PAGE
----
Leave It to American Vogue to Do ’90s Supermodels Dirty

The new cover features Naomi Campbell, Cindy Crawford, Christy Turlington, and Linda Evangelista looking photoshopped and uncharacteristically lifeless.

Leave It to American Vogue to Do ’90s Supermodels Dirty
Photo:Apple TV+/Rex Features

Naomi. Cindy. Linda. Christy. One hardly has to add a descriptor, let alone a last name, when referring to four women whose faces are as supreme—or super, if you will—as their legacies. And while I imagine it must be a daunting task to attempt to capture the impact and glamour of the definitive ’90s supermodels’ reign in a singular photo, if any single entity is up to the challenge, I’d assume it would be Vogue.

And yet, Anna Wintour’s Vogue has failed to meet the moment—yet again—with a September cover that not only shrivels in comparison to the British Vogue offering, but somehow blots out the singularity of the supermodels the magazine once helped launch to fame.

Last month, AppleTV+ announced that it would be releasing a new docuseries in September titled The Super Models, chronicling the lives and lasting impact of these catwalk titans (Cindy Crawford, Naomi Campbell, Christy Turlington, and Linda Evangelista).

“Already forces in their own right, the gravitas they achieved by coming together transcended the industry itself,” an AppleTV+ release said. “Their prestige was so extraordinary that it enabled the four to supersede the brands they showcased, making the names Naomi, Cindy, Linda and Christy as prominent as the designers who styled them.”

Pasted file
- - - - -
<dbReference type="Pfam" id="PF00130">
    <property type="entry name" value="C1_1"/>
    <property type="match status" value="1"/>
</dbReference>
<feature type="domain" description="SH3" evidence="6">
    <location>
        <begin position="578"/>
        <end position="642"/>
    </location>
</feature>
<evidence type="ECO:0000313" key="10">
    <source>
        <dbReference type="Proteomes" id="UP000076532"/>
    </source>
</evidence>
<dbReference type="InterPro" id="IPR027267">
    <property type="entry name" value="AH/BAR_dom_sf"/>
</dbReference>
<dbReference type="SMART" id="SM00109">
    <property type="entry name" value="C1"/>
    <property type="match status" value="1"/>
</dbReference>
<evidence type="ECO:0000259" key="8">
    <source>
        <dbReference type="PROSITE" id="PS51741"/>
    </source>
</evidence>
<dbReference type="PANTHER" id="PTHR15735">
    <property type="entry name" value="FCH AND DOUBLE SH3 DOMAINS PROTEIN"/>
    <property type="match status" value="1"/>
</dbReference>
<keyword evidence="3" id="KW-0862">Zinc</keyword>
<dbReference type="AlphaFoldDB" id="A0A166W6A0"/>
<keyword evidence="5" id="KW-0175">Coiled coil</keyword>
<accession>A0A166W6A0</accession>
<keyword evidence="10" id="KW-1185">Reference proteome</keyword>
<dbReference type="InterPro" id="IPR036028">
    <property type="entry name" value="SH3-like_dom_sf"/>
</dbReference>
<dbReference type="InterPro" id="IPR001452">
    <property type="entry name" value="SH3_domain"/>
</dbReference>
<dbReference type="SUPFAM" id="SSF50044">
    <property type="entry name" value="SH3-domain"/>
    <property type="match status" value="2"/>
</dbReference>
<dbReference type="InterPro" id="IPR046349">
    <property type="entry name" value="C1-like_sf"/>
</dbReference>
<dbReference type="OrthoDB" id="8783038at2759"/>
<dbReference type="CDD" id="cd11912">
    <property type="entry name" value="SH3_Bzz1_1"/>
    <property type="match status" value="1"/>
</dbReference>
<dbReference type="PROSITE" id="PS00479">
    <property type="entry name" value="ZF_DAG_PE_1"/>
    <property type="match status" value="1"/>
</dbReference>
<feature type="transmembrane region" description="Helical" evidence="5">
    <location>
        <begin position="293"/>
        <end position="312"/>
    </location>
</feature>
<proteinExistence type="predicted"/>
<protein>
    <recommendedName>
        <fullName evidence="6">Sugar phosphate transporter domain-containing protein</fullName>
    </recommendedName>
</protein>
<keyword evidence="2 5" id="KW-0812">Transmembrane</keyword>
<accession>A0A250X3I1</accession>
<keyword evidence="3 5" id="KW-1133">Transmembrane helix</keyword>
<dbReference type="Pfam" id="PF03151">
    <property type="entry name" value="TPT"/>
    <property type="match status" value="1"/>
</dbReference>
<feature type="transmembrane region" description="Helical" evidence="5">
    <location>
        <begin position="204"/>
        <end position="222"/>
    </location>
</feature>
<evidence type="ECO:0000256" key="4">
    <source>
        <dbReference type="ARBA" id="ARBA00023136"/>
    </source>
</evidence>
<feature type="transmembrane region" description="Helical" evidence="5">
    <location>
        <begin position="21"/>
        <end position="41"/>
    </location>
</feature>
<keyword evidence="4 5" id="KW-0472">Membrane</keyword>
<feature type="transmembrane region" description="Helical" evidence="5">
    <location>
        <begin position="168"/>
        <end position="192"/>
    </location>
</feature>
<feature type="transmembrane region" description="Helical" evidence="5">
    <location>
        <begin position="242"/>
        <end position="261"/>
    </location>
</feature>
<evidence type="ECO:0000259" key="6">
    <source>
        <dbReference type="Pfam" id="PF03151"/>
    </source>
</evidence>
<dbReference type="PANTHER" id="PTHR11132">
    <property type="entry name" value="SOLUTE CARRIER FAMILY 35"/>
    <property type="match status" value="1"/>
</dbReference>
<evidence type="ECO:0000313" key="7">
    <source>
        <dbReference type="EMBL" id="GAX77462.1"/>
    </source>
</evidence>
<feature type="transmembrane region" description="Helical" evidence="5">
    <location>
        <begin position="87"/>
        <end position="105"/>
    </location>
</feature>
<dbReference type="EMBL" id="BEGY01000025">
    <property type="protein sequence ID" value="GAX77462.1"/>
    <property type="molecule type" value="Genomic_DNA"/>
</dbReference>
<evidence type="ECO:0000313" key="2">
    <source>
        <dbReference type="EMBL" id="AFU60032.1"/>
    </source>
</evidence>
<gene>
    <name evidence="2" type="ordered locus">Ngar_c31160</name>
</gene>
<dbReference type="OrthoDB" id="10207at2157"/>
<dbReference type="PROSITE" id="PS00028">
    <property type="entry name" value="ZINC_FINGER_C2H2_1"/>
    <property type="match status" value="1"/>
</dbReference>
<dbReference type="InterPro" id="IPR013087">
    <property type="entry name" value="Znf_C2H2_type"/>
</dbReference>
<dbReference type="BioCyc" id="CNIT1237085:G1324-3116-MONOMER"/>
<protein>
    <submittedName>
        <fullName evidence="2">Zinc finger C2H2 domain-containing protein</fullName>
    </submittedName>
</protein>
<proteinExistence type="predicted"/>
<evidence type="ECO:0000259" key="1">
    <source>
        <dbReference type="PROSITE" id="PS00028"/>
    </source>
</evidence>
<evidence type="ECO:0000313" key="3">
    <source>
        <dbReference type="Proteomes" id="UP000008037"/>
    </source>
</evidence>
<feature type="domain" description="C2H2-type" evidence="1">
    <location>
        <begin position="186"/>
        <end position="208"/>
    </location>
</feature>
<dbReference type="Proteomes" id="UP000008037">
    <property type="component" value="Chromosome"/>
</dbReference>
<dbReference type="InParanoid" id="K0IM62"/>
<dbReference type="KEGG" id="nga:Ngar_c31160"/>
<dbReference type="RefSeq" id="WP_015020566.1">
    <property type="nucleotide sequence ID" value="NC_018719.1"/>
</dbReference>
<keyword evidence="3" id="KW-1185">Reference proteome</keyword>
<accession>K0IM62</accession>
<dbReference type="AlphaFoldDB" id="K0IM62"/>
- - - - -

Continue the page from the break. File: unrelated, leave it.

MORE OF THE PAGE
Set to drop on September 20, the series launch timing perfectly teed up a mouth-watering publicity opportunity for the four women: that coveted September Vogue cover, a place these industry legends have taken up residence many times. But instead of being a triumphant return to form and reminder of their staying power, the final cover is less mouth-watering and more dehydrating. Less iconic and more…I-dropped-the-ball.

And many people seem to agree. One would assume that a magazine bursting at the seams with haughty prestige would be more than equipped to handle the images of the household faces they once helped to shape, but the women look like they never stepped foot in the same room; might possibly be strangers; are frozen in time; and/or, perhaps worst of all, like the magnetism they were once celebrated for has been zapped from their eyes.

We know these supermodels didn’t suddenly forgot how to model: As writer Meecham “Meech” Whitson Meriweather pointed out, each has recently starred in campaigns where their charisma is as illuminating as ever (Naomi Campbell in the latest Victoria’s Secret campaign, for one). To render greats like Cindy Crawford and Linda Evangelista lifeless just goes to show how out of touch the magazine’s core creative team is with its still-loyal readers.

Their AppleTV+ series is yet to be released, though, so I’m holding out hope that it delivers an at least slightly better portrait of these greats.

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